Core B is an essential resource for the work of the Program Project as a whole. The core will provide all investigators in the program NOD mice which have been carefully bred and housed in a specific pathogen free environment to give a high incidence of diabetes - 90% in females and 65% in males by the age of 6 months. We have also developed a number of transgenic and gene knockout strains on the NOD genetic background by introgressively backcrossing these strains of mice to NOD core stock. In addition, some transgenic strains have been generated by direct injection of transgene DNA into the ova of NOD mice and in these strains, extensive backcrossing is not necessary. Finally he core also maintains congenic NOD strains that serve as controls for experiments that require NOD genetic background but different MHC as well as strains that can serve as controls for the NOD H-2. The NOD mouse core is routinely tested for the genetic integrity of the mice and in addition to generation of the NOD mutant mice by several generations of backcross to NOD, these mice are also tested for NOD background genes by PCR analysis of microsatellites for the 15 currently known NOC susceptibility loci. Mice at each successive backcross generation are selected for incorporation of the NOD susceptibility loci. Mice are housed in specific pathogen free microisolator cages and routinely monitored for pathogens by serology. The rooms in which mice for core B are housed are the cleanest in the Yale Immunobiology Mouse Unit. The core will provide NOD and NOD congenic mice for in vitro and in vivo experiments to all investigators int he program. In addition, the various NOD transgenic and gene knock-out animals provide new models of both accelerated disease and protection against diabetes which will also be available for study. Finally, the mice will serve as pancreatic islet donors for investigators and islet isolations will be performed in Core C. The availability of mice from Core B allows a constant supply of mice with known characteristics and obviates the need for purchase of mice with the attendant costs and risks to the health of the animals.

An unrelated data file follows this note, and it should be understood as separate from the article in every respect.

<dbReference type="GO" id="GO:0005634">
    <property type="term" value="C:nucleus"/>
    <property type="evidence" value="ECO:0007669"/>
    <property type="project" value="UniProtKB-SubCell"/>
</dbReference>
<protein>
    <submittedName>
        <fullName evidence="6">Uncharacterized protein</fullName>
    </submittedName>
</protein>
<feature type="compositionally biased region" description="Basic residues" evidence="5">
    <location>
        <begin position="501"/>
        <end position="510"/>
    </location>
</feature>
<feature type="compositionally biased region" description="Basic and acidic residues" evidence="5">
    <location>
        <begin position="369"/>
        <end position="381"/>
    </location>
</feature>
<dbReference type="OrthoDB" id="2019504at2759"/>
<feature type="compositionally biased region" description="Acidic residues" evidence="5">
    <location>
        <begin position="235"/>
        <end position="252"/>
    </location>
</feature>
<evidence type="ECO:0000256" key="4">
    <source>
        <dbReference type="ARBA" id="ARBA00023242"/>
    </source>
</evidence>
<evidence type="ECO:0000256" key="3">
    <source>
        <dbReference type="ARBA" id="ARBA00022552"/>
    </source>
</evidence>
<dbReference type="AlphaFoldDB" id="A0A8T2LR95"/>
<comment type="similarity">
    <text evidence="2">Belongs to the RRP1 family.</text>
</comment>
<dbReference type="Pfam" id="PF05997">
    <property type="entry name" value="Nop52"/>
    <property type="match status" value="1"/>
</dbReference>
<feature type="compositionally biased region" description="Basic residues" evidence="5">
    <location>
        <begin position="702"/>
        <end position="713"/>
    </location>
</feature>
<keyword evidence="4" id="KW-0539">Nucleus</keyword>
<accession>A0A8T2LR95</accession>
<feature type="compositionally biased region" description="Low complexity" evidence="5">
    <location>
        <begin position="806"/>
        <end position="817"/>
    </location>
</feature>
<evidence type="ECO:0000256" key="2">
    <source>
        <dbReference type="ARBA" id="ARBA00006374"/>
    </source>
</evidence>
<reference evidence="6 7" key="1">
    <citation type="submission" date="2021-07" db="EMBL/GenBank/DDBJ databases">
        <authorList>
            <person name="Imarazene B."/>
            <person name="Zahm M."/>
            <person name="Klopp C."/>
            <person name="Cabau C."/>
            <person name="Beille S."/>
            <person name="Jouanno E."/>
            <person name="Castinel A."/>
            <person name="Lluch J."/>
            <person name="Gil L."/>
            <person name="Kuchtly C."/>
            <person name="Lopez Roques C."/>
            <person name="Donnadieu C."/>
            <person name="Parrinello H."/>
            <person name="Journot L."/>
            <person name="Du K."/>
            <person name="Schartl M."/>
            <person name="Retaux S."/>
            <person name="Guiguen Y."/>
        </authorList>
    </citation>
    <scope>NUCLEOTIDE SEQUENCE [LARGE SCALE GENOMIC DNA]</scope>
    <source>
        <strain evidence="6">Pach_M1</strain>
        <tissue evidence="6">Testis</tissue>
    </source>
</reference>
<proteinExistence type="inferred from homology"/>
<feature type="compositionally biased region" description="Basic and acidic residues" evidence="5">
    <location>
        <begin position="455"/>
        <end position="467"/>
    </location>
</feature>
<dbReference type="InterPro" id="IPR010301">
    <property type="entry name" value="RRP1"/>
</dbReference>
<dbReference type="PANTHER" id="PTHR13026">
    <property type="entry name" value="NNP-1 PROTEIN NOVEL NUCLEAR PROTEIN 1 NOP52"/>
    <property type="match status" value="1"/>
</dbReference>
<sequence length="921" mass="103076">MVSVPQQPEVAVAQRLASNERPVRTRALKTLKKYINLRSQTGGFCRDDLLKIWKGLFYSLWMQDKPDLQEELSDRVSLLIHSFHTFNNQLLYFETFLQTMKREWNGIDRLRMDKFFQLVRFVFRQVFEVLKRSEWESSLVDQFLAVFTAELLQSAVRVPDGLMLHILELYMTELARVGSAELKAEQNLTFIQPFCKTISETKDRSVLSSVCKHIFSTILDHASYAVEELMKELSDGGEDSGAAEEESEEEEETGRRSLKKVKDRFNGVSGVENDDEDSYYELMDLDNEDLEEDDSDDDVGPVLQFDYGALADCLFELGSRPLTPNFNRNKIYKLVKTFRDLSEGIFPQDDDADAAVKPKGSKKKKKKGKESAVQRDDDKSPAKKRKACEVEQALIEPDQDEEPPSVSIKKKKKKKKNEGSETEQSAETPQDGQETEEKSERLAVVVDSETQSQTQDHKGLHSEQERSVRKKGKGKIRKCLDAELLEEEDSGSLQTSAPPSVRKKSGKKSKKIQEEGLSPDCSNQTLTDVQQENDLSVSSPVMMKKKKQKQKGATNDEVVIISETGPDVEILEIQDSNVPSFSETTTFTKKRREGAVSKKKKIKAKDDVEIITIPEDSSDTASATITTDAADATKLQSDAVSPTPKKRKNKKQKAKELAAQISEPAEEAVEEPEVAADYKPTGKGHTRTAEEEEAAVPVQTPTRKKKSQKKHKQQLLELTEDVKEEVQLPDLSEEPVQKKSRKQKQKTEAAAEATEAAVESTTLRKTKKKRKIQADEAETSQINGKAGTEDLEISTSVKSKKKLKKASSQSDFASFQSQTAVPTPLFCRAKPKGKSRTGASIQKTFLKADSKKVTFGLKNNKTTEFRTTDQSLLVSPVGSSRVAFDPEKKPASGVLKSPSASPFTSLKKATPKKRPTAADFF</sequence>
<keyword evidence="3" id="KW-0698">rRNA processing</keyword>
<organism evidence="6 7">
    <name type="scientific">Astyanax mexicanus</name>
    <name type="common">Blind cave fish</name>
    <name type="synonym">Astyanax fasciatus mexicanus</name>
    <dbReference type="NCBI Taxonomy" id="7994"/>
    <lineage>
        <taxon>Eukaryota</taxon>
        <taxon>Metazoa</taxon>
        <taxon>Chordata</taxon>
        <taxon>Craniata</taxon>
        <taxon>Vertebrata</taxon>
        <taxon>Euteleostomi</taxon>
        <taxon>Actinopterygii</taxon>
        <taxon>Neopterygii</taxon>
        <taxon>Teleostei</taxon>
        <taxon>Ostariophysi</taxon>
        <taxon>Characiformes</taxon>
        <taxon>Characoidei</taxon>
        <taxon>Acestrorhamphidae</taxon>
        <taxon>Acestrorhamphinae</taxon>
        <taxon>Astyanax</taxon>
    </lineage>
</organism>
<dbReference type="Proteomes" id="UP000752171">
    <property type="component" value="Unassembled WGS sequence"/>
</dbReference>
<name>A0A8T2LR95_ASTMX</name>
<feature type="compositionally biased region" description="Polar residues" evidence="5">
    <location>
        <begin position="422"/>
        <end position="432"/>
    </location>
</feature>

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Yale University
New Haven
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